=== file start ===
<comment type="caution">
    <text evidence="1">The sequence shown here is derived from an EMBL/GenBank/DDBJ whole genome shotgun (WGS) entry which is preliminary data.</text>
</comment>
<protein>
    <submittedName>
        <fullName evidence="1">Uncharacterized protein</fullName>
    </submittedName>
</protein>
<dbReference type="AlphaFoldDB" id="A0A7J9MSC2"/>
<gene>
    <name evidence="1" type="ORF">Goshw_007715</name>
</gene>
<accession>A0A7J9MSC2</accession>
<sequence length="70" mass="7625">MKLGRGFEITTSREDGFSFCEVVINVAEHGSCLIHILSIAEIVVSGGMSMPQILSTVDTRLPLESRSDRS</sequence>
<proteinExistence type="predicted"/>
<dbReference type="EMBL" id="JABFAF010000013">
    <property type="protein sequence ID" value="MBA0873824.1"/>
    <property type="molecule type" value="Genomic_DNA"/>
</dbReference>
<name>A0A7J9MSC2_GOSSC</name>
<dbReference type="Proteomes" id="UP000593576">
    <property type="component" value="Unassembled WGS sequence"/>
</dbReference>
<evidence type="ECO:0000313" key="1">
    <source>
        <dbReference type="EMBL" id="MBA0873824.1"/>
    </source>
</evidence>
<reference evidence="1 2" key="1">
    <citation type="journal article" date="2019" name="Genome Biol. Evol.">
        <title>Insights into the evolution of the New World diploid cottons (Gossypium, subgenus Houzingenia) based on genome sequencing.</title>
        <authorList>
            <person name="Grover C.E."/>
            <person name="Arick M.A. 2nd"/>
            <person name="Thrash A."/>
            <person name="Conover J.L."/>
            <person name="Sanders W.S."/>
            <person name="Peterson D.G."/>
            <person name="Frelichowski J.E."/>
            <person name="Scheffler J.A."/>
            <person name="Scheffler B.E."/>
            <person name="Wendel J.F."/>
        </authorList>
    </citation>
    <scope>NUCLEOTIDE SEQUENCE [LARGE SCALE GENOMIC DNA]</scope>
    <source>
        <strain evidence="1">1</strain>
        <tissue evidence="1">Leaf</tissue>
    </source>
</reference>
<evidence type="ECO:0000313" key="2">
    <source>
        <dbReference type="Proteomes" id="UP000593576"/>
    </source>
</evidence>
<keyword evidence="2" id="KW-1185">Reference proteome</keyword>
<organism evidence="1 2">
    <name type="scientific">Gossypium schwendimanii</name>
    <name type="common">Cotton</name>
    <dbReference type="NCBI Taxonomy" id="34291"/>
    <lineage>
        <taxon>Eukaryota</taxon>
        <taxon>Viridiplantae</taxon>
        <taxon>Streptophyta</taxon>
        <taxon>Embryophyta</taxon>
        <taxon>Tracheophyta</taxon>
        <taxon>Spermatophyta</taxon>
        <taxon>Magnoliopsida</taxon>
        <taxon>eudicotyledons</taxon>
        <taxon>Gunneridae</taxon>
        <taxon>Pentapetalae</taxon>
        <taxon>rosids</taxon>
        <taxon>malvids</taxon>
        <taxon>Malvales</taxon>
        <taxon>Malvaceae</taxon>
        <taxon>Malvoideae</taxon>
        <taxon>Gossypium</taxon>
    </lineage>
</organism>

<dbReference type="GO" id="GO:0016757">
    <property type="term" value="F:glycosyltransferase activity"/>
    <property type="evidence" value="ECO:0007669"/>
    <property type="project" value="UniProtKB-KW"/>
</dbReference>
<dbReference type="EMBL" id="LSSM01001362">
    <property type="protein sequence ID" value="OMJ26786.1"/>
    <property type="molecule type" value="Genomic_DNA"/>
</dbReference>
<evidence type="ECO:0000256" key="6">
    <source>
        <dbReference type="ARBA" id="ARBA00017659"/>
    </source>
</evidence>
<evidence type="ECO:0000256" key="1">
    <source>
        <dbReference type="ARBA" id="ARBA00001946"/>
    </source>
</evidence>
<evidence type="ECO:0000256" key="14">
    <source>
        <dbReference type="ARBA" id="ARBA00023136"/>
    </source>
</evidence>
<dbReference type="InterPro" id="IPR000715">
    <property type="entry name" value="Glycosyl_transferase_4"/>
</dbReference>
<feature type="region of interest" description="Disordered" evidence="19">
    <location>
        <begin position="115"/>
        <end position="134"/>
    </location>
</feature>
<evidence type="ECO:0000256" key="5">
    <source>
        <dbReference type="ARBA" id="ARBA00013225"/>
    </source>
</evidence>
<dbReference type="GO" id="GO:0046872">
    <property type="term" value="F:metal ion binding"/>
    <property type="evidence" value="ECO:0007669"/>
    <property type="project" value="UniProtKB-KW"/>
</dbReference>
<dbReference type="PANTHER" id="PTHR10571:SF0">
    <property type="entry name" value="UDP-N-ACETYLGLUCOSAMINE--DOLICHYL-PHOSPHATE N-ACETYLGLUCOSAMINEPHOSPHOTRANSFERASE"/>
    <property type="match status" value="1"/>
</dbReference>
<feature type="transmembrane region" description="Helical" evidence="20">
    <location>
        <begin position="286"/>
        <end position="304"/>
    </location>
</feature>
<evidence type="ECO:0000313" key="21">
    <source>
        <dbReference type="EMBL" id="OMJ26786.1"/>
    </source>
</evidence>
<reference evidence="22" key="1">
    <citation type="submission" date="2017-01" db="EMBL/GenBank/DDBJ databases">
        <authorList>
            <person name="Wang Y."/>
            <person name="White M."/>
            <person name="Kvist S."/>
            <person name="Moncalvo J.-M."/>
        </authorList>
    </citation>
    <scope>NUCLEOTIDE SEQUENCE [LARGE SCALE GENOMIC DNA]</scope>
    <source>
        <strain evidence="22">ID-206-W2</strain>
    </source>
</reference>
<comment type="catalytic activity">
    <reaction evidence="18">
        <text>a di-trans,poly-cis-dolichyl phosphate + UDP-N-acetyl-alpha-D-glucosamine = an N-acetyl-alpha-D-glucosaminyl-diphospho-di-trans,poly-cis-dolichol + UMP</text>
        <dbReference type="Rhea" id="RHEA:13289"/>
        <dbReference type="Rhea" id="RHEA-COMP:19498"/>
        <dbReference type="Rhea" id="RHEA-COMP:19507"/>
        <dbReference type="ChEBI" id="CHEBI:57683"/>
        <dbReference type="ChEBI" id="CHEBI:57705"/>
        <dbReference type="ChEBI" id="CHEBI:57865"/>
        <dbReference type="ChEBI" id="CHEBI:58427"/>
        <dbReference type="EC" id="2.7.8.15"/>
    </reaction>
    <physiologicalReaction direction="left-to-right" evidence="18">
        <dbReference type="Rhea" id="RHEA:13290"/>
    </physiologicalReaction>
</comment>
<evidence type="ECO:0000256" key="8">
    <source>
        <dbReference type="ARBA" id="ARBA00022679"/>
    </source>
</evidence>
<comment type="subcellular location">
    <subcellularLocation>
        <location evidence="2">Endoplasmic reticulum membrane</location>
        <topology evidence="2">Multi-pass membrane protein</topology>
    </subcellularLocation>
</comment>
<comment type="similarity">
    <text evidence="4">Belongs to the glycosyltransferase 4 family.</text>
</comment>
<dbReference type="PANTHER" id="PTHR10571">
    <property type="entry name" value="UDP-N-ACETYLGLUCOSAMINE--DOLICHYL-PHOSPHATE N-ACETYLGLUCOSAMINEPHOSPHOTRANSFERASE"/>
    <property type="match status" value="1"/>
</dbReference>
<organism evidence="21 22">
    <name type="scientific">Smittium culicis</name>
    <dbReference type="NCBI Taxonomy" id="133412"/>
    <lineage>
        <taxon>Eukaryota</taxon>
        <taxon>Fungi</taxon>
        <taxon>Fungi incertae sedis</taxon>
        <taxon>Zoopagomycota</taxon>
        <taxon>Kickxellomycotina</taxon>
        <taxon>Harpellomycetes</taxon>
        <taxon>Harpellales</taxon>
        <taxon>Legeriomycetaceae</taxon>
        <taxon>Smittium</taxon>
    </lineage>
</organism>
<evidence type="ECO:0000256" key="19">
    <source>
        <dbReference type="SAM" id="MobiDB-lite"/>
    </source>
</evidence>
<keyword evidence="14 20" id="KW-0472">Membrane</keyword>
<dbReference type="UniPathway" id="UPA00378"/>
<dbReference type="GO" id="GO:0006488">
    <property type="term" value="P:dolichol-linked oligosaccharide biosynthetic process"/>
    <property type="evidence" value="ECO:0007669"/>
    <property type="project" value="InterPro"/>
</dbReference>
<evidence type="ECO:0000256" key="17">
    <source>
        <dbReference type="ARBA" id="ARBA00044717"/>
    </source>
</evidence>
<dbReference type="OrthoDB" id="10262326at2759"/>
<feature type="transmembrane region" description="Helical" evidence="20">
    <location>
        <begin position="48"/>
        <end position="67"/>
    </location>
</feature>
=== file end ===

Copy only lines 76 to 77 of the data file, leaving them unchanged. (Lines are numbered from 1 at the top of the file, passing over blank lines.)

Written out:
        <taxon>Malvoideae</taxon>
        <taxon>Gossypium</taxon>